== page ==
Remember, Remember the 5th of November – Guy Fawkes


Guy Fawkes has been described as Britain’s most notorious traitor. He is the most famous and most remembered of the men involved in the Gunpowder Plot but he did not act alone and he was not the leader. Guy Fawkes, along with a few like minded men, planned to blow up the Houses of Parliament, using gunpowder on the 5th November 1605.

Porttrait of Guy Fawkes
Portrait of Guy Fawkes

The group were Catholic and had strong beliefs about the way he Protestant King and the government of the day were treating Catholics. They felt Catholics were being badly mistreated and saw violence as the only way to bring the mistreatment to an end.They wanted to destroy parliament and the King, James I.

The group today might be described as extremists or terrorists. Things did not go to plan for them. Guy Fawkes was caught in the cellars of Parliament, sent to the Towers of London, tortured and executed. Parliament declared November the 5th as national day of thanksgiving. Over the years traditions developed so that bonfires were lit with an effigy of Guy Fawkes on top and set alight. Fireworks were set off to signify the gunpowder exploding.

Preparations included making a dummy of Guy Fawkes, which is called “the Guy”.1930's Penny for the Guy      The Guy            1970's Penny for the Guy

An old tradition of carrying “the Guy” they have just made, and ask for “a penny for the Guy.”

For some, the 5th of November may have been a day of thanksgiving but for others Guy Fawkes may have been a celebrated figure in the fight against oppression. This may be the reason why some people marked the 5th of November.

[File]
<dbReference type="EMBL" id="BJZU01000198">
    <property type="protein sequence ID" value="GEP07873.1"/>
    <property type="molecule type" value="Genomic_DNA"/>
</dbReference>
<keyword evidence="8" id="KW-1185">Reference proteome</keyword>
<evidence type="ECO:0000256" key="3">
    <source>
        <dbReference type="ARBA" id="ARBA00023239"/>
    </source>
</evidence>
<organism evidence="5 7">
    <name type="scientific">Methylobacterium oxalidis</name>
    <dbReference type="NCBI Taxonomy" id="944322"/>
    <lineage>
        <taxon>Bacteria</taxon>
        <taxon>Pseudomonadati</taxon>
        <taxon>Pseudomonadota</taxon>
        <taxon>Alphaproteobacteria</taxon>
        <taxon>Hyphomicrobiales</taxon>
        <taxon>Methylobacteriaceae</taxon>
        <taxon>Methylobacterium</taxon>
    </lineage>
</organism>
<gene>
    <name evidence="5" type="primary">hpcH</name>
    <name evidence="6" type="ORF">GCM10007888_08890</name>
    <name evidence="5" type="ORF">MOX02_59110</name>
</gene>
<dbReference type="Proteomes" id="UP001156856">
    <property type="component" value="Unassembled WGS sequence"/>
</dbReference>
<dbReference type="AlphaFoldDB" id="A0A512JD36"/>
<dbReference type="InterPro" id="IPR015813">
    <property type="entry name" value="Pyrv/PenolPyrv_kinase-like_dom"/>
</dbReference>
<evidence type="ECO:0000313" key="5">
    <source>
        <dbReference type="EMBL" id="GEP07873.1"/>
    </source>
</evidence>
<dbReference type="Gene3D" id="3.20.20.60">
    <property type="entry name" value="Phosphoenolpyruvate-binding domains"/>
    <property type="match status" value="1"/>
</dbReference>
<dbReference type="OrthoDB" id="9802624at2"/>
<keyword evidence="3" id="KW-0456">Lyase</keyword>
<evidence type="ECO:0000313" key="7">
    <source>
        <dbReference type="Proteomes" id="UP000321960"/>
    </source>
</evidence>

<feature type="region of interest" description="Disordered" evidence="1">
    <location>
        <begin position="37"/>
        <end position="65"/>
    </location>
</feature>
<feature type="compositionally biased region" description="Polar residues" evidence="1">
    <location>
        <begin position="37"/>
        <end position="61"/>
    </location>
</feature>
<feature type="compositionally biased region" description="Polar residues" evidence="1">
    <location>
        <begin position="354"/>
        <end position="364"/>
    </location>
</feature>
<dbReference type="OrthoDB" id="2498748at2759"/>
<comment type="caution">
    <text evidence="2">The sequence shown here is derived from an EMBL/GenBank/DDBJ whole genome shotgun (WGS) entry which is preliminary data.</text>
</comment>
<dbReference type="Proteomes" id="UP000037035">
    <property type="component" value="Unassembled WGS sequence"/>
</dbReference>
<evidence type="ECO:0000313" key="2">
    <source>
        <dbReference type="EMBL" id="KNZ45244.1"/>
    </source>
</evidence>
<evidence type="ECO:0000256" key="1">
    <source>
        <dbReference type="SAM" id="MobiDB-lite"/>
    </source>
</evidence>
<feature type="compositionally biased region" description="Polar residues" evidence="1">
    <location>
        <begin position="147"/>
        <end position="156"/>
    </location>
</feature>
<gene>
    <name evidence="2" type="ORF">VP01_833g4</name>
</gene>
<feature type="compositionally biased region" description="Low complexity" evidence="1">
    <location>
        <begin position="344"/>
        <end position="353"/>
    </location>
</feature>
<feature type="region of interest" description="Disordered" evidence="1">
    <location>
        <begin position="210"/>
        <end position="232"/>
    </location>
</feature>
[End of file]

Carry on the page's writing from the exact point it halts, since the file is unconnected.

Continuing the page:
At some bonfires “the guy” is now portrayed as unpopular contemporary figures, including members parliament or disgraced ‘celebrities’.

A film for the 5th of November –

Alan Moore’s dystopian ‘V for Vendetta’, the 1988 graphic novel, is loosely based on the story of Guy Fawkes.


This was later made into a film – V for Vendetta. ‘V’, an anarchist freedom fighter attempts to ignite a revolution in a dystopian UK.

I love this film.

V for Vendetta

It portrays a very different sort of character than the history books. For some, Guy Fawkes is an anti-government/establishment icon. The ‘V’ mask is now worn by some anti-government protesters.

V for Vendetta

Times have changed in the UK. Many people still mark the 5th of November with a host of activities but for the majority of us it’s no longer about the thwarting of the Gun Powder Plot or seen as a day of thanks giving in the same way

I refer to the the of November as Bonfire Night and it has a very different symbolic meaning for me now. See my post on Bonfire Night – coming soon.

Interesting history links –


4 thoughts on “Remember, Remember the 5th of November – Guy Fawkes

  1. Ahaa, its fastidious conversation regarding this piece of writing
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  2. Thank you so much for sharing this intriguing and nuanced history of Guy Fawkes Day. I lived in Oxfordshire for two years and recall being very confused on my first bonfire day, since the sentiments around it seemed rather varied. The historical photos are great as well!

    Happy blogging,
    Charlotte x

    PS – prior to moving to the UK I had always thought people were saying Guy Fox Day. Boy did I feel dumb! Haha!

    Liked by 1 person

    • Hahaha Guy Fox Day – I love it. You must have wondered why people wanted to build bonfires and burn foxes on them! It is a bit of a weird tradition. Hence why I have put my own twist onto celebrating bonfire night. Oxfordshire is a nice area not somewhere I know very well. Thanks for commenting.


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